Another abnormal feature was found in the movement path's curvature. The ratio between real and direct distance of first and second gear motion episodes was significantly enlarged in PD rats and, to a lesser extent, in controls. What could be the cause of increased curvatures? Unilaterally depleted rats display a spontaneous ipsiversive motor bias (Ungerstedt, 1971). Hence, curvature increases could result from spontaneous partial turning behavior provoked by asymmetric dopaminergic lesioning in our rats. However, the calculated LI did not correlate with curvature or any other behavioral endpoint except distance (before FDR-correction). Furthermore, unilateral 6-OHDA lesions were shown to shorten steps in spontaneous walking (Metz et al., 2005), thus modeling the shuffling gait of PD patients (Knutsson, 1972). Hind limb rigidity was detected upon manual assessment in our PD rats and could have contributed to disturbed locomotor patterns with reduced step sizes, axial instability and loss of balance during walking. Hemiparkinsonian rats, when tested by e.g., beam-walking, also exhibit difficulties in motor coordination (Truong et al., 2006). Interestingly, we found a significant negative correlation between curvature and spatial spread, as well as maximal speed, dwell time and incidence of second gear activity (before FDR-correction). Thus, faster running or greater spreads were associated with straighter movement paths in PD rats. If limb rigidity was indeed related to the expression of increased curvature values, then the ability of PD rats to generate fast motion with reduced curvature values may reflect an overcoming of rigidity for brief periods.
We saw some differences between lesioned animals that were monitored at an early (12 days) and later stage (28 days) after 6-OHDA lesioning. Most strikingly, the dwell time was significantly longer at 28 days in comparison with 12 days postlesion. Contrary, curvature increases significantly decreased again at the later point of investigation. Importantly, no significant difference in cell counts was observed between the two subsets. It remains difficult to infer which compensatory mechanisms were at work here. The milder but still significant increase of curvature in controls, in conjunction with the significant decrease of curvature values in PD rats with time, could argue for an influence of and recovery from surgery per se. The emergence of an abnormally increased behavior such as kinesia paradoxa may have in turn developed over time when the rats recovered fully from surgery. Despite putative effects of recovery from surgery, absolute distance, speed and incidence of second gear activity were comparably decreased at an early and later point of investigation.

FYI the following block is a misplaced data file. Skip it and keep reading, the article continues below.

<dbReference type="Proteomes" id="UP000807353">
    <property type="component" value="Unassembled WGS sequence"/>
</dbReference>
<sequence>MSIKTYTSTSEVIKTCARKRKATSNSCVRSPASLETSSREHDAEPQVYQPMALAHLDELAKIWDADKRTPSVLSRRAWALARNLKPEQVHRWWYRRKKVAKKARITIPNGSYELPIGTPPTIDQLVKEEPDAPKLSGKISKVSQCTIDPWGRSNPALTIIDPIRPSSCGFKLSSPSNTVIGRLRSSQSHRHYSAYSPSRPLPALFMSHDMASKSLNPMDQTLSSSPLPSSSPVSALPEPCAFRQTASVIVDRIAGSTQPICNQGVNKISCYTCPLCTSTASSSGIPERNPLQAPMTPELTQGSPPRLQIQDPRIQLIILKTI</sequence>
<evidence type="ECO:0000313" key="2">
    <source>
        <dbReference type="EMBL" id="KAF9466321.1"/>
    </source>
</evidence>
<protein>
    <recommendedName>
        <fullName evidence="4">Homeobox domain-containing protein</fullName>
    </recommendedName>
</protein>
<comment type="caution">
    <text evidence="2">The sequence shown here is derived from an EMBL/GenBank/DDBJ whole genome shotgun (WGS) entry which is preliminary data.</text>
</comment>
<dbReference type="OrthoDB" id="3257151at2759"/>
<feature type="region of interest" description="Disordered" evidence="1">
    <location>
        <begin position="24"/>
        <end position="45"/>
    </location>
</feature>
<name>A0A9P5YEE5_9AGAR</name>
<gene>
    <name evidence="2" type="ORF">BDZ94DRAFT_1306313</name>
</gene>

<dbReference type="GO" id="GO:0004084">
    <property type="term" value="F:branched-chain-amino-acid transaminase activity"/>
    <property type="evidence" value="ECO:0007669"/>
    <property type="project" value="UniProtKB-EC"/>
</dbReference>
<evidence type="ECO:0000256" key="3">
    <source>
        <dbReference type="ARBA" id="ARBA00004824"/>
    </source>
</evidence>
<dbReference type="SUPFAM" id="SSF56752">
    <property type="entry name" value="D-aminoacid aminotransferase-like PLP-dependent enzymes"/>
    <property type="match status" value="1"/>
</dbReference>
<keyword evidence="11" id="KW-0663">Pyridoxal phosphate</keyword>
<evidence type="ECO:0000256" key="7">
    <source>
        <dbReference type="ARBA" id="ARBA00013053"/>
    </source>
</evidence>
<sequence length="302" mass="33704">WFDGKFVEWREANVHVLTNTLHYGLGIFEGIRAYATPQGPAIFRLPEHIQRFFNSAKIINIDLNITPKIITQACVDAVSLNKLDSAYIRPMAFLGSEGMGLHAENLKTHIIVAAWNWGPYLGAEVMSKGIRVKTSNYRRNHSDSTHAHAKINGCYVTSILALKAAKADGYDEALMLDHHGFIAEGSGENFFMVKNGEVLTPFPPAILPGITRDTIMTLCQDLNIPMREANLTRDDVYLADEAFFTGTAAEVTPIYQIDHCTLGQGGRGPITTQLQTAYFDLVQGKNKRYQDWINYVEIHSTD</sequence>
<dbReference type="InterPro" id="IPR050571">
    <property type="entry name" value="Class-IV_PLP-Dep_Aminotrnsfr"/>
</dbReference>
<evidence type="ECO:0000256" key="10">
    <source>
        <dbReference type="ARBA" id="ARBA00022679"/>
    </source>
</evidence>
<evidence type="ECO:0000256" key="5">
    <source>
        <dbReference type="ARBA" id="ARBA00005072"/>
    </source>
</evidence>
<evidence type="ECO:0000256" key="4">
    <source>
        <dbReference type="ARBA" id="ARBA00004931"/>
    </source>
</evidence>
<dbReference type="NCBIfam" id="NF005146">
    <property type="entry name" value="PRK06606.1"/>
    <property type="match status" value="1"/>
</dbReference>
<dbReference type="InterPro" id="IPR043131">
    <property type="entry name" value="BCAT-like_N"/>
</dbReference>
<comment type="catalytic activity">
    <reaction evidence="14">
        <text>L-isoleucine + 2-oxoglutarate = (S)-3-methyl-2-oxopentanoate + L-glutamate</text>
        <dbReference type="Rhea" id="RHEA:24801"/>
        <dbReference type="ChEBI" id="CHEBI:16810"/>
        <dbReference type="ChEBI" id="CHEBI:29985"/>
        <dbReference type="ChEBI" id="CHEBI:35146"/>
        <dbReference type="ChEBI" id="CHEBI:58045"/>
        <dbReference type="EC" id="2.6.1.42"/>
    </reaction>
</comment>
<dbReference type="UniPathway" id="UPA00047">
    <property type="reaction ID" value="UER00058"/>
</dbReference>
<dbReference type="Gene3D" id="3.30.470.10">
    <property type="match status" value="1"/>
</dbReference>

We conclude that long-term behavioral observations of spontaneous locomotion offers new perspectives on distinctly different modes of motion in a rat model of advanced PD. The present behavioral analysis, in conjunction with in-vivo electrophysiology, may be particularly suited to reveal neural mechanisms underlying motor fluctuations such as kinesia paradoxa, and may provide further insights into the complex pathophysiology of PD.
Benjamin Grieb, Gerhard Engler, Ismini Papageorgiou, Wolfgang Hamel, and Christian K. Moll designed research; Benjamin Grieb, Gerhard Engler, and Ismini Papageorgiou performed experiments; Benjamin Grieb, Constantin von Nicolai, Andrew Sharott, and Ismini Papageorgiou analyzed the data; Benjamin Grieb, Constantin von Nicolai, Andrew Sharott, Andreas K. Engel, and Christian K. Moll wrote the manuscript.
Conflict of Interest Statement
The authors declare that the research was conducted in the absence of any commercial or financial relationships that could be construed as a potential conflict of interest.
The authors would like to thank Doris Lange for help with the histology. This work was supported by the European Union (MRTN-CT-2005-019247).
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Keywords: 6-OHDA lesions, stereology, spontaneous activity, Parkinson disease, video monitoring
Citation: Grieb B, von Nicolai C, Engler G, Sharott A, Papageorgiou I, Hamel W, Engel AK and Moll CK (2013) Decomposition of abnormal free locomotor behavior in a rat model of Parkinson's disease. Front. Syst. Neurosci. 7:95. doi: 10.3389/fnsys.2013.00095
Received: 01 September 2013; Accepted: 08 November 2013;
Published online: 27 November 2013.
Edited by:Hagai Bergman, The Hebrew University, Israel
Reviewed by:M. Gustavo Murer, Universidad de Buenos Aires, Argentina
Nicola B. Mercuri, University of Rome, Italy
Copyright © 2013 Grieb, von Nicolai, Engler, Sharott, Papageorgiou, Hamel, Engel and Moll. This is an open-access article distributed under the terms of the Creative Commons Attribution License (CC BY). The use, distribution or reproduction in other forums is permitted, provided the original author(s) or licensor are credited and that the original publication in this journal is cited, in accordance with accepted academic practice. No use, distribution or reproduction is permitted which does not comply with these terms.
*Correspondence: Benjamin Grieb, Department of General Psychiatry, Center for Psychosocial Medicine, University of Heidelberg, Voßstrasse 2, 69115 Heidelberg, Germany e-mail: firstname.lastname@example.org
†These authors have contributed equaly to this work.